So many books, so little time.-Frank Zappa
I am always reading at least 4 books at any given time. Right now I’m in 6. I’ve got my research (food/farm related), and the book I’m cross referencing, the two I’m in for church classes and the one I’m reading to become a better person and then there is the book from a class I took about which I need to refresh my knowledge. In queue, I have every book about food, the food supply and agriculture that I haven’t read yet. It sounds like I have more time to read than I do.
We are living in the golden age of food books. Asking me for favorites is a little like asking me to pick favorite children but some are more suited to specific audiences than others.
Here is my current must read list for the people out there who eat:
If you are craving a broad overview of the western food system, you can’t go wrong with the standard that celebrated it’s 10 year anniversary in 2016, Michael Pollan’s Omnivore’s Dilemma. It is a must read for everyone in western society. Truly. You knew I was going to suggest this one, right? I could confidently recommend everything he has ever written. There is nothing I can say here that hasn’t already been said about this book. As he explores why we eat how we eat, Pollan sets the standard for in depth analysis combined with casual readability.
My other favorite overview book is Ellen Gustafson’s We the Eaters. I like this book so much that I give it away occasionally on the Katy Had a Little Farm Facebook page. Gustafson does a great job of approaching the entire food system, beginning to end, including policy, producers, consumers and the effects on those outside the US. She does it all, not unlike Pollan, as she breaks down a typical meal and gives the reader (eater!) clear insights into how to change the world by changing what is on their plate.
Looking for a fun intro to the world outside of industrial health and food? Farmacology by Dr Daphne Miller is a fun and interesting read that follows her journey from conventional methods to a more holistic view of health and food.
Craving something figuratively meaty? Something most of your friends won’t touch? For more in-depth analysis of modern edibles and the social engineering behind them, both political and corporate, Michael Moss’s Salt Sugar Fat is soon to be iconic and Marion Nestle’s Food Politics already is. These books, while not for the faint of heart, are powerful and illuminating.
Do you want a book that takes you from real life crime novel to descriptions of food that make you salivate? Get Real Food, Fake Food by Larry Olmsted. I loved this book. My obsession with quality and authenticity in food was only fueled by this fascinating look behind the curtain. It will affect how you eat and shop.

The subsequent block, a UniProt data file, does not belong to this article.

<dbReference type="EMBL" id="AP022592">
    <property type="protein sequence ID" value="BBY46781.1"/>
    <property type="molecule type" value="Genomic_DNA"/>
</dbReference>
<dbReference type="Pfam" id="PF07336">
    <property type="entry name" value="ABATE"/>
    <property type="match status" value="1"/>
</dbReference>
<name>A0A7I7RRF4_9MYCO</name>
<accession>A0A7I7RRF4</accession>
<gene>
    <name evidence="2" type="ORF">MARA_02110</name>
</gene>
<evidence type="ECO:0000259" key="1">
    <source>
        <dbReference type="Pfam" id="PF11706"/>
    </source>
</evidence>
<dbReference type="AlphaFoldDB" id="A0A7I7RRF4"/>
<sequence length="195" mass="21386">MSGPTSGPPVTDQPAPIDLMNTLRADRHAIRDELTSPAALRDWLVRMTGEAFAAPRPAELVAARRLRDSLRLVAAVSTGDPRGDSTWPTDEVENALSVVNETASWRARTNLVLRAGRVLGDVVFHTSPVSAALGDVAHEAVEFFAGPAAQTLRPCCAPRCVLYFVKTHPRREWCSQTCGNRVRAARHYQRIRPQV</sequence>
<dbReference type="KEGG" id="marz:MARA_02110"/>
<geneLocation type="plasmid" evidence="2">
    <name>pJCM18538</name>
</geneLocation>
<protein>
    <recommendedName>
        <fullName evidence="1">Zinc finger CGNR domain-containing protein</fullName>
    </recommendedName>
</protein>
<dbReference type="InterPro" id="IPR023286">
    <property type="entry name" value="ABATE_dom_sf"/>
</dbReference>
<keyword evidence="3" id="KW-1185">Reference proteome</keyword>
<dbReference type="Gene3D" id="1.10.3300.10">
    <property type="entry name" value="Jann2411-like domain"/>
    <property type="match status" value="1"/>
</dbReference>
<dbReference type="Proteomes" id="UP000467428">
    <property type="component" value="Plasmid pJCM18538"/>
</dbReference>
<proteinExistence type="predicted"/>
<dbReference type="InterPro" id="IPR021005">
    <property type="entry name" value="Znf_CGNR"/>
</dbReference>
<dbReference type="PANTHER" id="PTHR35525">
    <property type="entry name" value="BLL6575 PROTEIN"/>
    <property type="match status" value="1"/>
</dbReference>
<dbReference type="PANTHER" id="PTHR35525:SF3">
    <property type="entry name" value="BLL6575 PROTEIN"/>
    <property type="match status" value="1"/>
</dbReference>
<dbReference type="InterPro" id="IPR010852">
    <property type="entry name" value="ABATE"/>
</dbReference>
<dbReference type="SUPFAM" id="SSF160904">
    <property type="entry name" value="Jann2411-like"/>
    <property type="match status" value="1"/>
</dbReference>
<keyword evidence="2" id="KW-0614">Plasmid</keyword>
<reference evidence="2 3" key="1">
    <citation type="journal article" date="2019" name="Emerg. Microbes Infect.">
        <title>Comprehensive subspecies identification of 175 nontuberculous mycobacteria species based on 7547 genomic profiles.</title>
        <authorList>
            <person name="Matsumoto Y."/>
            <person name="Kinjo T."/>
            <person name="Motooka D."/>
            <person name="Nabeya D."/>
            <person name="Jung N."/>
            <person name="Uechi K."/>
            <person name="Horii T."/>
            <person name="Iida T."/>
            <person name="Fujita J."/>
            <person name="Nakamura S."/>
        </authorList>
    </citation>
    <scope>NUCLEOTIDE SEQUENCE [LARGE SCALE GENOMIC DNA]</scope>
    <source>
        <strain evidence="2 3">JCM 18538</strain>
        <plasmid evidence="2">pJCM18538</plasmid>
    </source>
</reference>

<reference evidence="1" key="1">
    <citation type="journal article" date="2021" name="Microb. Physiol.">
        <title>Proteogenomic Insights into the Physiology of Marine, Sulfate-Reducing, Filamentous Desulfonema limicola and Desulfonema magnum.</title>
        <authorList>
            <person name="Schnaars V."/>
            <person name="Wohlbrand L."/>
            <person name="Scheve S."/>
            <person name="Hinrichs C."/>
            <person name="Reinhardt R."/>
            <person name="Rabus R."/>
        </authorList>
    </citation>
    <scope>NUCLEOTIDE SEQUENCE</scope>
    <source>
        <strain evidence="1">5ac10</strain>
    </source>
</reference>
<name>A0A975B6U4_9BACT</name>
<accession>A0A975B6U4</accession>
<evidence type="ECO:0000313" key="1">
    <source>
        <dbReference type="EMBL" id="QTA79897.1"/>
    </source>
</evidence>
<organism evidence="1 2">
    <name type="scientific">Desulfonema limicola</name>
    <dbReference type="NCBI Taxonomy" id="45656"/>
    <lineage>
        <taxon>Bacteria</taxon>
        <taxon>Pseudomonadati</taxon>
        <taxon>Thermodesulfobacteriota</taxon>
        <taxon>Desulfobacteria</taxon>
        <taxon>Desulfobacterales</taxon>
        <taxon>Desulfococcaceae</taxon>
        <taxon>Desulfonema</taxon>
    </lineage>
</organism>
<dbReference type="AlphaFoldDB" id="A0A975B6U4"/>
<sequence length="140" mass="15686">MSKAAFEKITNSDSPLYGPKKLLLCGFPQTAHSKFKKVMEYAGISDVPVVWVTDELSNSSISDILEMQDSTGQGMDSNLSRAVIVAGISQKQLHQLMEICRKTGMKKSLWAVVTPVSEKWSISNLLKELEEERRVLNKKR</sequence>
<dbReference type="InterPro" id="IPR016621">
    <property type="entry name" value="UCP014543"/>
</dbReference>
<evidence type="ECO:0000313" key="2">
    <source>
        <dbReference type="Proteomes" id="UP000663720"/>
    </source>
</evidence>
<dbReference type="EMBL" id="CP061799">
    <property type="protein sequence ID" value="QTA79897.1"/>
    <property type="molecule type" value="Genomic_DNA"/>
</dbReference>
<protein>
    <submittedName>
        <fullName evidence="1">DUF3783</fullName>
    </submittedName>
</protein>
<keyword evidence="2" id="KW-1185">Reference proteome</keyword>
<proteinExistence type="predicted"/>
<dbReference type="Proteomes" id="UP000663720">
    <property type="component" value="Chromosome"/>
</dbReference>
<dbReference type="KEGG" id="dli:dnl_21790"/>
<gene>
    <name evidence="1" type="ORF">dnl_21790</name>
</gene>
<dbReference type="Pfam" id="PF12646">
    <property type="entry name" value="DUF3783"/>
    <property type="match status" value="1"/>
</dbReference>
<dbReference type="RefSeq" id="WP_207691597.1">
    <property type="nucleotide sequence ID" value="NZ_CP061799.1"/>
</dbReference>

Speaking of obtaining the real thing with your food dollars, Olmsted testifies to the quality and honesty of the products offered by Zingerman’s which, lucky for everyone outside of their deli, sells via mail order and is an indispensable resource for the authentic food lover. Their book, Zingerman’s Guide to Good Eating, is one of the best material gifts I have ever received. In it you will find a trove of information about quality foods that I have found unequaled.
What about the locavore movement? I’m always pushing buying and eating local on you so surely I have a book to push as well. Yes, yes I do. My favorite book thus far on this subject is the thoroughly engaging Animal, Vegetable, miracle by Barbara Kingsolver is a must read for people who want the context and the reality of locavore eating. I highly encourage you to come with her and her family as they commit for a year on a level that most of us never will so that you can learn lessons you otherwise would never learn.
What about the people who just want to a book to help them eat healthier?! I hear your cry. There is so much out there with a grain of truth in it that diet books are soon to be spilling onto the streets from every store front, blocking traffic in metropolises large and small. See what I did there? I took a grain of truth and then ran somewhere else with it, making a mountain out of a comparative molehill. Well, I thought it was clever. Anyway, where was I? Oh yes, diet books are awful and terrible and you should ignore most of them. As I have said thousands of times while beating my head against a figurative wall, NEVER DIET. We all live on a diet or we’d be dead. So, is there a book out there about spending your life eating in a way that promotes health? I’m glad you asked. Yes, there is. My go to for people who are new to plant based eating is Dr Joel Fuhrman’s Eat to Live. This book presents the case for a plant based diet clearly and simply. If you don’t know whether to put that highly processed piece of garbage masquerading as an edible in your mouth and make it part of your very cells, this book is for you. This is not a diet. It is about your diet.
Next in my queue right now in the realm of food books are What the Fork are you Eating, Swallow This and The Third Plate by Dan Barber, which is waiting for a road trip so I can listen to the audio version. One must be economical with their time.
Happy eating (and reading!)
3 thoughts on “Books For Eaters”
Thanks! I *just* made a list of books to tackle in 2017 two nights ago and checked your previous blog posts for a few recommendations. I’ll revisit my list tonight and add a few more books. 😀
On Feb 10, 2017 2:11 PM, “Katy Had a Little Farm” wrote:
> katyhadalittlefarm posted: “So many books, so little time.-Frank Zappa I > am always reading at least 4 books at any given time. Right now I’m in 6. > I’ve got my research (food/farm related), and the book I’m cross > referencing, the two I’m in for church classes and the one I’m readin” >
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